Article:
Category Archives: Ziggurat

Monday Brews – 3-9-15

It’s gonna be 48 degrees here in Wisconsin today so that’s pretty awesome. Also awesome is that the college basketball tournament is approaching. I love the tournament because the kids playing college basketball put so much heart into it compared to professional sports where it’s more about money. But this website isn’t for writing about sportsball.

So let’s see what Boards & Barley I’ve enjoyed over the last week:

The Barley:

BARLEY SPOTLIGHT:
NEW! Snake River Vienna Lager

My friend Jeremy brought these back from a recent trip out west and graciously shared them with us. It was a very enjoyable beer and was characteristic of Vienna Lagers. I’d love to visit the brewery someday. By the looks of their website they’ve got a great brewpub.

New Beer Count for 2015: 19

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The Boards:

Unfortunately you still can’t turn lead into gold.

BOARDS SPOTLIGHT:
NEW! Alchemists

I had been wanting to play this game by Czech Games Edition for a while and was able to get it to the table at Board Game Night. Alchemists is like Clue except instead of having to figure out three things you need to figure out 8. And instead of having turns where you roll a 1 and move one space through the mansion you can do great stuff every turn. And instead of having the game end by someone making a lucky guess you play 6 rounds.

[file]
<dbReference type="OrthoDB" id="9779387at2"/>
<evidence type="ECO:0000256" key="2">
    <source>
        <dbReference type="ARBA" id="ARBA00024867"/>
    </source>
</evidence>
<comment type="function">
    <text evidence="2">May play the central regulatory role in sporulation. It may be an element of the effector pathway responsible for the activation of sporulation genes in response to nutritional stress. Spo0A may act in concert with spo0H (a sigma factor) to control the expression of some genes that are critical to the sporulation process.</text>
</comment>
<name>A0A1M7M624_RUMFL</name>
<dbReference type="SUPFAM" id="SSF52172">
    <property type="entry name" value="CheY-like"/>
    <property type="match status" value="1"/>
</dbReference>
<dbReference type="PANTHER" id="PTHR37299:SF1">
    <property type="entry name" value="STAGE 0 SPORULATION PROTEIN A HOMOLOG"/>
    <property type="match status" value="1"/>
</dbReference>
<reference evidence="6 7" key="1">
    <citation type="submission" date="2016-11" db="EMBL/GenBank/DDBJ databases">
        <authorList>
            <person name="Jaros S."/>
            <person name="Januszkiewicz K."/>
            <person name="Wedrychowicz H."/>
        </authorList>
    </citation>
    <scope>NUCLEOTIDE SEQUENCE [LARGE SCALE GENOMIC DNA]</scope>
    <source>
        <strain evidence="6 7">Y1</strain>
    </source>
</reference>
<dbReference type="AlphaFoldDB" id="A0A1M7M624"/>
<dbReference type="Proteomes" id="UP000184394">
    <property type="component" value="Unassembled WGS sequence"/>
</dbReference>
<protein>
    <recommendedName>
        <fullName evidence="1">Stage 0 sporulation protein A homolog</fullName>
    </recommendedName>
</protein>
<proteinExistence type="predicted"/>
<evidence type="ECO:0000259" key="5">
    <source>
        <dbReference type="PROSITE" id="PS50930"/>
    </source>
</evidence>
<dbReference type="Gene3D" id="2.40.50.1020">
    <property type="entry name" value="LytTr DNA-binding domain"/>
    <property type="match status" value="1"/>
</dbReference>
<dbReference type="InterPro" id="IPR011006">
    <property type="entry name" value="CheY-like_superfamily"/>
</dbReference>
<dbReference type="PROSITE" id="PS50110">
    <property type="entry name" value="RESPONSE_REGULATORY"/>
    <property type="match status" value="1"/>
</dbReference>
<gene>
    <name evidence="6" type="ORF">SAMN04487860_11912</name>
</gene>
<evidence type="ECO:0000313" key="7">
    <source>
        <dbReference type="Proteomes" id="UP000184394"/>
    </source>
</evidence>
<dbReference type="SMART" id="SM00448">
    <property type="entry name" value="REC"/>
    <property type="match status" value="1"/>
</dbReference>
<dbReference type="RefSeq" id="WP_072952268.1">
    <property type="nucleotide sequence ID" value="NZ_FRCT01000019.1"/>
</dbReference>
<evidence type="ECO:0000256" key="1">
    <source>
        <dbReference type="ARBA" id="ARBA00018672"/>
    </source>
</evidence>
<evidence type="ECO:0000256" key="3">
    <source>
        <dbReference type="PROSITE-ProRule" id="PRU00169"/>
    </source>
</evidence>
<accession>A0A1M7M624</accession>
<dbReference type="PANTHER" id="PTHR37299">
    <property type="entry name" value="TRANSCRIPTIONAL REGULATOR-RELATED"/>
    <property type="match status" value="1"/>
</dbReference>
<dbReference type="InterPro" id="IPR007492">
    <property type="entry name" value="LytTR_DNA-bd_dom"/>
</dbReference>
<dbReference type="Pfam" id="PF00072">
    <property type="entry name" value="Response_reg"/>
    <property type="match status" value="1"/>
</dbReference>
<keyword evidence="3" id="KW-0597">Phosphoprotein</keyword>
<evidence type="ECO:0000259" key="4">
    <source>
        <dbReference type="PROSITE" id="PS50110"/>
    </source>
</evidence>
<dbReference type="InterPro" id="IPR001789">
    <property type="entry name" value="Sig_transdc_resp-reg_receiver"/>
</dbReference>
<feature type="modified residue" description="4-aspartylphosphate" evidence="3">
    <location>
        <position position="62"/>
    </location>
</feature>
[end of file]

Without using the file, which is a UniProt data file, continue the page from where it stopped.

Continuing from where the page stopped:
Alchemists was a ton of fun. The gameplay is great. The theme works really well. The deduction is intense. I lost badly but I seriously enjoyed the game. The only downsides for me were that there’s a pretty steep learning curve. The first play took us three hours. That included the time it took to teach, though. The bottom line was that I thoroughly enjoyed the game and I can’t wait to play Alchemists again.

  • NEW! Robinson Crusoe – We got beat so badly that I’ll have to play again just so I can feature it as the BOARDS SPOTLIGHT without feeling like we played so poorly.
  • Roll for the Galaxy

New Board Game Count for 2015: 14

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Designer’s Corner:

Ziggurat is coming along nicely. I have been working on it feverishly so that I can have it ready for Protospiel-Milwaukee in April.

The problem that was mentioned about the game in it’s previous form was that if you weren’t building you were falling behind. And the first to build got the better bonuses so they could build better and faster and become a runaway leader. That was a bummer.

So I’ve come up with a new, more “Euro” system of playing this game. It will turn the game into more of a point-salad, “Feldian” type game, but those are the types of games I enjoy.